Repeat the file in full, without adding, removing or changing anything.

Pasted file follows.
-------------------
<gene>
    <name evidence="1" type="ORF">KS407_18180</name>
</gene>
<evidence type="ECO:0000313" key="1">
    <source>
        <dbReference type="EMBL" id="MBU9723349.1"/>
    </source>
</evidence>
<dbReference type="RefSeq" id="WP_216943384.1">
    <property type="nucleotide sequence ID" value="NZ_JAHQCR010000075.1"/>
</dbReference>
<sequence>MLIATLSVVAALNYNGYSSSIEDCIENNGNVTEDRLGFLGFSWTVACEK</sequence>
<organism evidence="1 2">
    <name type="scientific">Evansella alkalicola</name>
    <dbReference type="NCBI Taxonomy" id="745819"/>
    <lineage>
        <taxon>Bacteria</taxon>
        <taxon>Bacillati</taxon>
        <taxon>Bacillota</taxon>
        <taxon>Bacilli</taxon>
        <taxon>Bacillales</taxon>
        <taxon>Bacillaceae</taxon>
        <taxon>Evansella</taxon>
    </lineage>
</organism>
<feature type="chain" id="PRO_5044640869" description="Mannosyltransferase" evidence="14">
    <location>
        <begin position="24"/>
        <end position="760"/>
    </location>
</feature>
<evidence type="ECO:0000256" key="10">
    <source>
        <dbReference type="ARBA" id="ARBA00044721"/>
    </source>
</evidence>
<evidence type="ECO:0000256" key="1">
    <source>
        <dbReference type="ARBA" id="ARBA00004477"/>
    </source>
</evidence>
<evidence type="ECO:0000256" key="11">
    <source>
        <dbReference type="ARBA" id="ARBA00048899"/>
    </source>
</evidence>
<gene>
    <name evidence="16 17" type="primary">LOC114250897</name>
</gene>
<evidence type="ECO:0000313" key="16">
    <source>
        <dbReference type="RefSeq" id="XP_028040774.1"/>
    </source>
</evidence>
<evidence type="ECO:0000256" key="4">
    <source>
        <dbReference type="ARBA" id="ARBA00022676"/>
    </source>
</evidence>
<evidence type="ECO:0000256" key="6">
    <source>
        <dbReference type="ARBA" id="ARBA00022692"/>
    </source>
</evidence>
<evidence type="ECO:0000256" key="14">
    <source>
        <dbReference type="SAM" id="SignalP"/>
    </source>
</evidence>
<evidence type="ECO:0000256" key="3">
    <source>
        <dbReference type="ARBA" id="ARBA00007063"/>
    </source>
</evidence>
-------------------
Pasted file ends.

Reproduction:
<gene>
    <name evidence="1" type="ORF">KS407_18180</name>
</gene>
<evidence type="ECO:0000313" key="1">
    <source>
        <dbReference type="EMBL" id="MBU9723349.1"/>
    </source>
</evidence>
<dbReference type="RefSeq" id="WP_216943384.1">
    <property type="nucleotide sequence ID" value="NZ_JAHQCR010000075.1"/>
</dbReference>
<sequence>MLIATLSVVAALNYNGYSSSIEDCIENNGNVTEDRLGFLGFSWTVACEK</sequence>
<organism evidence="1 2">
    <name type="scientific">Evansella alkalicola</name>
    <dbReference type="NCBI Taxonomy" id="745819"/>
    <lineage>
        <taxon>Bacteria</taxon>
        <taxon>Bacillati</taxon>
        <taxon>Bacillota</taxon>
        <taxon>Bacilli</taxon>
        <taxon>Bacillales</taxon>
        <taxon>Bacillaceae</taxon>
        <taxon>Evansella</taxon>
    </lineage>
</organism>
<feature type="chain" id="PRO_5044640869" description="Mannosyltransferase" evidence="14">
    <location>
        <begin position="24"/>
        <end position="760"/>
    </location>
</feature>
<evidence type="ECO:0000256" key="10">
    <source>
        <dbReference type="ARBA" id="ARBA00044721"/>
    </source>
</evidence>
<evidence type="ECO:0000256" key="1">
    <source>
        <dbReference type="ARBA" id="ARBA00004477"/>
    </source>
</evidence>
<evidence type="ECO:0000256" key="11">
    <source>
        <dbReference type="ARBA" id="ARBA00048899"/>
    </source>
</evidence>
<gene>
    <name evidence="16 17" type="primary">LOC114250897</name>
</gene>
<evidence type="ECO:0000313" key="16">
    <source>
        <dbReference type="RefSeq" id="XP_028040774.1"/>
    </source>
</evidence>
<evidence type="ECO:0000256" key="4">
    <source>
        <dbReference type="ARBA" id="ARBA00022676"/>
    </source>
</evidence>
<evidence type="ECO:0000256" key="6">
    <source>
        <dbReference type="ARBA" id="ARBA00022692"/>
    </source>
</evidence>
<evidence type="ECO:0000256" key="14">
    <source>
        <dbReference type="SAM" id="SignalP"/>
    </source>
</evidence>
<evidence type="ECO:0000256" key="3">
    <source>
        <dbReference type="ARBA" id="ARBA00007063"/>
    </source>
</evidence>